Advertisement

Applicazione dei mezzi di contrasto ecografici nelle lesioni focali del fegato steatosico, nelle lesioni epatiche rare e nelle pseudolesioni del fegato

  • Tommaso Vincenzo Bartolotta
  • Adele Taibbi
  • Emilio Quaia
  • Massimo Midiri

Estratto

Nonostante i continui progressi tecnologici, l’ecografia convenzionale in scala di grigi non presenta elevata specificità nella caratterizzazione delle lesioni focali epatiche [1]. Inoltre, nella pratica clinica, il non infrequente riscontro di alterazioni diffuse del parenchima epatico, come la steatosi, può rendere ancora più difficoltosa una corretta diagnosi [2]. In particolare l’infiltrazione adiposa del fegato,dovuta all’accumulo di trigliceridi sotto forma di vacuoli di differenti dimensioni all’interno degli epatociti, la cui incidenza, secondo alcuni studi autoptici, varia dal 6 all’11%, è responsabile di un’ alterazione diffusa dell’ecogenicità del parenchima epatico che assume un aspetto definito “ brillante”, nel contesto del quale le lesioni epatiche presentano, indipendentemente dalla loro natura, un aspetto prevalentemente ipoecogeno [3, 4]. Inoltre la steatosi può interessare in maniera focale solo alcune aree del parenchima epatico e, per converso, in un fegato diffusamente steatosico possono esistere le cosiddette “aree di risparmio”, con il risultato di creare pseudolesioni che, specialmente nei pazienti oncologici sottoposti a chemioterapia che spesso sviluppano una steatosi epatica, possono porre problemi di diagnosi differenziale con le metastasi.

Preview

Unable to display preview. Download preview PDF.

Unable to display preview. Download preview PDF.

Bibliografia

  1. 1.
    Harvey CJ, Albrecht T (2001) Ultrasound of focal liver lesions. Eur Radiol 11:1578–1593PubMedCrossRefGoogle Scholar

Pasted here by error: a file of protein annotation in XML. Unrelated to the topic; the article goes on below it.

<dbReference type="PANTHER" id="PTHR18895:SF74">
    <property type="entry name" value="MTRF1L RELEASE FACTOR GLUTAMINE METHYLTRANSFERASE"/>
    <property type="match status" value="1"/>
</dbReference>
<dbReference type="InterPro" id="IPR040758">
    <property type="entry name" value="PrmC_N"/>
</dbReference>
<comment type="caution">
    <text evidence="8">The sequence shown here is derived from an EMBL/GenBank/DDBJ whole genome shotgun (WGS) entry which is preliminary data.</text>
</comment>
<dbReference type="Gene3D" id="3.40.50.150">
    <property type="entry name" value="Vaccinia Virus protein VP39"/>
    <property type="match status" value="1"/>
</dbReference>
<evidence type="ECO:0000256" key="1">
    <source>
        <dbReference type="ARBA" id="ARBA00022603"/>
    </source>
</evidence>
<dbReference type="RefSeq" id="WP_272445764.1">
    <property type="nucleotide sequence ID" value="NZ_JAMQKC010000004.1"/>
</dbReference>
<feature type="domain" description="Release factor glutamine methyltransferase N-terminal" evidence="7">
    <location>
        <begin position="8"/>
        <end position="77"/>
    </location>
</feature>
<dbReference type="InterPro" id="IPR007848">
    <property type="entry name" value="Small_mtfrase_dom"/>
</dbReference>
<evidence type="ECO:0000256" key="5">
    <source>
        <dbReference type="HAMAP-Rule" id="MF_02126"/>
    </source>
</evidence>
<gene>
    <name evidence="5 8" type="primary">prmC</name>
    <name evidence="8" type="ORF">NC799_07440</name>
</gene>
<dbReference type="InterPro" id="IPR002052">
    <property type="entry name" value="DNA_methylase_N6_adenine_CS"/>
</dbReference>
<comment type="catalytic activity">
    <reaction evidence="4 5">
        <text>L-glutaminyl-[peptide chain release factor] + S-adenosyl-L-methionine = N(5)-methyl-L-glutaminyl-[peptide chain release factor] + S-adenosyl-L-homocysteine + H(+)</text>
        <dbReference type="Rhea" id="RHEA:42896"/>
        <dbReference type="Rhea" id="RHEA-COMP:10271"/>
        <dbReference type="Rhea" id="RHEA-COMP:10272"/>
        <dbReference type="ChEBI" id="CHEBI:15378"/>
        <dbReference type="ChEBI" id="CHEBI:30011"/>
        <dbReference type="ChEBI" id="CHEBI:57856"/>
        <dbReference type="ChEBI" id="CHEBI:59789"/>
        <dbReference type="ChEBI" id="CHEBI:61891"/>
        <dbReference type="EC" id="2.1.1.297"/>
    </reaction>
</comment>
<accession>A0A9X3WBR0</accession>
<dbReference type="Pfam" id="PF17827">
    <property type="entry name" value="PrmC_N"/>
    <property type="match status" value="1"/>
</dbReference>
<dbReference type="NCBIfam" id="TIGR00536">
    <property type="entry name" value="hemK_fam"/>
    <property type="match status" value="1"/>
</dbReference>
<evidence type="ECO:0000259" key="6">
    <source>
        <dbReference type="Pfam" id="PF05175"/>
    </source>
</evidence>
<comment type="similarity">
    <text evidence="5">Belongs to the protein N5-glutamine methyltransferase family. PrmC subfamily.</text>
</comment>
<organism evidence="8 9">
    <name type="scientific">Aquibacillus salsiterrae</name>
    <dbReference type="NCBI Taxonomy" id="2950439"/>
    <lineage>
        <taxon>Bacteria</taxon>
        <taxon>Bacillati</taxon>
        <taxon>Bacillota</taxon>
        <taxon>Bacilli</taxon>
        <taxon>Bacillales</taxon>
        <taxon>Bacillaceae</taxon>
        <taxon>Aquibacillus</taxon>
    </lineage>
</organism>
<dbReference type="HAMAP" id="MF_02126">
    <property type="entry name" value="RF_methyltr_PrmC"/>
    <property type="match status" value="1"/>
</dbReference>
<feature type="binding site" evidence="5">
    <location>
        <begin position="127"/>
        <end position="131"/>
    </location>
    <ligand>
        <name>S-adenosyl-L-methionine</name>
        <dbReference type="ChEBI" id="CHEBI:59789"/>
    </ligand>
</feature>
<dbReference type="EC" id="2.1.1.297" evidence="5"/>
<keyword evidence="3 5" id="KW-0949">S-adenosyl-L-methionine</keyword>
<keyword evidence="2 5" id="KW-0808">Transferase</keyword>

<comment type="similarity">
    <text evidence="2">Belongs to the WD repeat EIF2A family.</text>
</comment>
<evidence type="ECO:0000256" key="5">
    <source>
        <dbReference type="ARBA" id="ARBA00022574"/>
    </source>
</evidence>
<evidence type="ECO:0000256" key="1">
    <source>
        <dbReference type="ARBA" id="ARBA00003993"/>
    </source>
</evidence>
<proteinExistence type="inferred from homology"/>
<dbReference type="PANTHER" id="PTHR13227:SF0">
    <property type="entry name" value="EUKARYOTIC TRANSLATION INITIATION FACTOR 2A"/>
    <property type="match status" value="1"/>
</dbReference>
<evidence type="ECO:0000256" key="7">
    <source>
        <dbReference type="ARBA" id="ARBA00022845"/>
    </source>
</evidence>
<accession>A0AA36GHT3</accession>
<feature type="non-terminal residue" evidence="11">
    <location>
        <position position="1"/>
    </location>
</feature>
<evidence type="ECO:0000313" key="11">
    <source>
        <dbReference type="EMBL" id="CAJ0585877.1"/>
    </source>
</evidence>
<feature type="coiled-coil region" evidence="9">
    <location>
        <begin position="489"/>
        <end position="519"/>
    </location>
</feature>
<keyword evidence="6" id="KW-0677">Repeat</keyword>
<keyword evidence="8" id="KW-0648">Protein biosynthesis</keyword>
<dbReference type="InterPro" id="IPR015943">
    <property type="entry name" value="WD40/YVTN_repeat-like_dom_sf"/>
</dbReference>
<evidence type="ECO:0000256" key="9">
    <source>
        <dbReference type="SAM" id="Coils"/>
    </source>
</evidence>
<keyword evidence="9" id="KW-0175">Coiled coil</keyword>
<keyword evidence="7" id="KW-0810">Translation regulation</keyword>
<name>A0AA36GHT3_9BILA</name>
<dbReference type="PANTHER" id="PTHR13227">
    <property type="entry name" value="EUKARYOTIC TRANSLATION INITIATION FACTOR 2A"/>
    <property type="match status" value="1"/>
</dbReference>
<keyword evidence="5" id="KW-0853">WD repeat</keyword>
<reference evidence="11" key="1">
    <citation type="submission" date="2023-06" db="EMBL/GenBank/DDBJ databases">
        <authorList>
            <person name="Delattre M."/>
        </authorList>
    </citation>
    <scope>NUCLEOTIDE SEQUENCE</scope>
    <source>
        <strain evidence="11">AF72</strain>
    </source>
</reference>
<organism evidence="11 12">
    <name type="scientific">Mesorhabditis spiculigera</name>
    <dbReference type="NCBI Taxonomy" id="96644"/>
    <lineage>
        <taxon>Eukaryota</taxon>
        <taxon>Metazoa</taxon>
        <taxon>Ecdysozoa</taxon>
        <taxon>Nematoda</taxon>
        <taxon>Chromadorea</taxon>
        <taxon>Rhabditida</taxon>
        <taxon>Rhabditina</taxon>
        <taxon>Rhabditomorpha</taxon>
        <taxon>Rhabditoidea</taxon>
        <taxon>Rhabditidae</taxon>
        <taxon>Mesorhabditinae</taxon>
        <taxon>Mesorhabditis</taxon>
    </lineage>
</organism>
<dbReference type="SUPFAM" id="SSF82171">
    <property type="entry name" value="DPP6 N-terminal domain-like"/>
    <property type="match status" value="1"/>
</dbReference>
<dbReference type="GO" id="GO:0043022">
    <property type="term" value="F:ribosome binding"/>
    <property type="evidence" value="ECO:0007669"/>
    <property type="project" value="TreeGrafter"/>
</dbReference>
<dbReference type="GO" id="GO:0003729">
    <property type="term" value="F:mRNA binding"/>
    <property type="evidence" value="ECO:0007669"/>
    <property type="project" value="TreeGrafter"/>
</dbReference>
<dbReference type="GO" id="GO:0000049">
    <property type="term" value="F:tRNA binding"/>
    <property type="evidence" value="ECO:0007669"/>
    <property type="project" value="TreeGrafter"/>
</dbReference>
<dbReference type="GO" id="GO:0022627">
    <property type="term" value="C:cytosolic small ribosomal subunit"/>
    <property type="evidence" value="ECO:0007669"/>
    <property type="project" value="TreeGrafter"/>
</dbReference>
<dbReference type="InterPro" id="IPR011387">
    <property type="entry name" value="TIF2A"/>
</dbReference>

2. 2.
    Konno K, Ishida H, Sato M et al (2001) Liver tumors in fatty liver: difficulty in ultrasonographic interpretation. Abdom Imaging 26:487–491PubMedCrossRefGoogle Scholar
  3. 3.
    Valls C, Iannaccone R, Alba E et al (2006) Fat in the liver:diagnosis and characterization. Eur Radiol 16:2292–2308PubMedCrossRefGoogle Scholar
  4. 4.
    Selzner M, Clavien PA (2001) Fatty liver in liver transplantation and surgery. Semin Liver Dis 21(1):105–113PubMedCrossRefGoogle Scholar
  5. 5.
    Kim SH, Lee JM, Lee JY et al (2005) Value of contrastenhanced sonography for the characterization of focal hepatic lesions in patients with diffuse liver disease:receiver operating characteristic analysis. AJR Am J Roentgenol 184:1077–1084PubMedGoogle Scholar
  6. 6.
    Scatarige JC, Scott WW, Donovan PJ et al (1984) Fatty infiltration of the liver: ultrasonographic and computed tomographic correlation. J Ultrasound Med 3:9–14PubMedGoogle Scholar
  7. 7.
    Mattrey RF, Kono Y (1999) Parenchymal enhancement on gray-scale in normal and pathologic tissues. Eur Radiol 9[Suppl 3]:359–363CrossRefGoogle Scholar
  8. 8.
    Bartolotta TV, Midiri M, Scialpi M et al (2004) Focal nodular hyperplasia in normal and fatty liver: a qualitative and quantitative evaluation with contrast-enhanced ultrasound. Eur Radiol 14:583–591PubMedCrossRefGoogle Scholar
  9. 9.
    Bartolotta TV, Midiri M, Galia M et al (2003) Atypical liver hemangiomas: contrast-enhancement patterns with SH U 508A and pulse-inversion US. Radiol Med 106:320–328Google Scholar
  10. 10.
    Quaia E, Bartolotta TV, Midiri M et al (2006) Analysis of different contrast enhancement patterns after microbubble-based contrast agent injection in liver hemangiomas with atypical appearance on baseline scan. Abdom Imaging 31:59–64PubMedCrossRefGoogle Scholar
  11. 11.
    Jang HJ, Kim TK, Lim HK et al (2003) Hepatic hemangioma:atypical appearances on CT, MR imaging, and sonography. AJR Am J Roentgenol 80:135–141Google Scholar
  12. 12.